In Maya it's called Chit, but in North America often it goes by the name of Florida Thatch Palm. It's THRINAX RADIATA. The Huano piece's picture of my Yokdzonot neighbor Doña Neima sweeping with a broom made of Chit fronds can still be seen oline at http://www.backyardnature.net/n/08/081027pr.jpg.

At first glance Chit and Huano fronds are very similar but if you look at the blades closely you'll notice important differences. Huano's frond stem, or petiole, continues up through the middle of the frond's blade, causing the frond to fold downward in the middle, a condition known as being "costapalmate." A picture showing a Huano frond doing this is at http://www.backyardnature.net/n/08/081027pq.jpg.

You can compare that with a Chit's frond, shown at http://www.backyardnature.net/n/08/081201ci.jpg.

Notice how the Chit frond's petiole ends abruptly at the point where the frond segments radiate outward. Even more, at the petiole's connection point in the frond's center, notice that a toothlike growth rises perpendicular to the petiole. That toothlike item is referred to as a hastula. Hastulas occur on the fronds of several palm kinds but in the genus Thrinax hastulas are particularly well developed, and therefore they constitute a good field mark for the Chit.

Chit occurs in the Florida Keys, where it's listed as endangered, as well as throughout the Caribbean, and much of Belize and the Yucatán. In terms of land area occupied (discounting the vast stretches of sea) this is actually a fairly small distribution area. Chits are regarded as threatened in the Yucatán, which might strike you as curious if you see how prolifically Chit seeds germinate beneath standing trees.

To understand why the species is endangered, all you have to do is to look around, away from right beneath the tree. In this area Chit occupies the maybe 200- meter narrow ridge of sand between open water to the east and mangrove swamps to the west. That's also precisely where real-estate signs and scalped, occupied lots also are found. Habitat destruction and its limited distribution endanger Chit, not persnickety habitat requirements and not traditional broom-making by the Maya.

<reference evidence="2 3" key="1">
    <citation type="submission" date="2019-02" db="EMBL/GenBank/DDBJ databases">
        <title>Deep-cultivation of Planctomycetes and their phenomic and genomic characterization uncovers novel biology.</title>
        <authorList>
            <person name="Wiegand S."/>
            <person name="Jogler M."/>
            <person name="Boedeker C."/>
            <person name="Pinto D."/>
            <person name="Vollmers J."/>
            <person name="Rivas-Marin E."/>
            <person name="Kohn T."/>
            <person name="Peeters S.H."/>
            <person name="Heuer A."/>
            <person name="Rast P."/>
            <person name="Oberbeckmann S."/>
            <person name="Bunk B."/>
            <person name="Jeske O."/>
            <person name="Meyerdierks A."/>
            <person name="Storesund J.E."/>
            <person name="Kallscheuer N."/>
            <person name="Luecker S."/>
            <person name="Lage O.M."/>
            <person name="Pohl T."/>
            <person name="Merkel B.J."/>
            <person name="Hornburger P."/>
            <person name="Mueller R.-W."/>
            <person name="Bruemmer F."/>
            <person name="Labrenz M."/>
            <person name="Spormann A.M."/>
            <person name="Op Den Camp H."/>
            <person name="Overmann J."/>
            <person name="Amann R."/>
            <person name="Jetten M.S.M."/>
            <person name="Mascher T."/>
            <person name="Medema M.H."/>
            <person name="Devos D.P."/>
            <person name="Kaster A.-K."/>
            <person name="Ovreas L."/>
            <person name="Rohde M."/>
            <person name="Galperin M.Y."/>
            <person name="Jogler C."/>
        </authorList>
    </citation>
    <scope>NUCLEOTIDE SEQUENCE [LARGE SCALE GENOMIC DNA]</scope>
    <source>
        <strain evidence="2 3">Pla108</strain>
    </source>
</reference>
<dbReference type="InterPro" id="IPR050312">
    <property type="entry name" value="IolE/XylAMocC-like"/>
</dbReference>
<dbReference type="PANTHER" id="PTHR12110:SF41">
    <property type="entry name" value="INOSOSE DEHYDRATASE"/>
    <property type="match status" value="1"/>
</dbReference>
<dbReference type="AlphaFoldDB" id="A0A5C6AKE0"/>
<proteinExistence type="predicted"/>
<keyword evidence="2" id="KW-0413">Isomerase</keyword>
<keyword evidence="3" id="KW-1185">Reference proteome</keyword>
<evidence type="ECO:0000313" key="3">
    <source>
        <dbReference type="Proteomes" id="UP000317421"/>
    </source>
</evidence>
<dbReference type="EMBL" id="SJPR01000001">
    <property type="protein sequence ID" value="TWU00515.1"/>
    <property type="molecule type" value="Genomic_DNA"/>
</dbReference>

Last August Hurricane Dean hit exactly here. That's why the mangrove forest behind the Chit picture linked to above looks such a mess. Another shot of mangrove devastation, taken right across from the hotel, is at http://www.backyardnature.net/n/08/081201hd.jpg.

Though the mangroves have been damaged severely, you can see that they are sprouting and coming back. Wildlife also suffered profoundly, but it's coming back, too. Each morning as I jog the sand road along the beach I see an amazing number of raccoon tracks.

For visitors, the beach experience remains paradisiacal, and I suspect most hardly notice the mess the mangrove is in. Snorkeling is fantastic and beachcombing still is especially good right here.

Wikipedia's page on Hurricane Dean is at http://en.wikipedia.org/wiki/Hurricane_Dean.


I've not done much naturalizing in coastal zones so I'm a green student here, hardly knowing where to begin. On my first day here I decided to figure out what the waves were heaping up on the beach, as shown at http://www.backyardnature.net/n/08/081201tt.jpg.

My first guess was that it was Kelp, simply because I'd heard of Kelp and knew that it gets heaped up on beaches. As you can see, nearly all the unknown plant is dead and brown, but also there were a few green sprouts in it, one being shown at http://www.backyardnature.net/n/08/081201tu.jpg.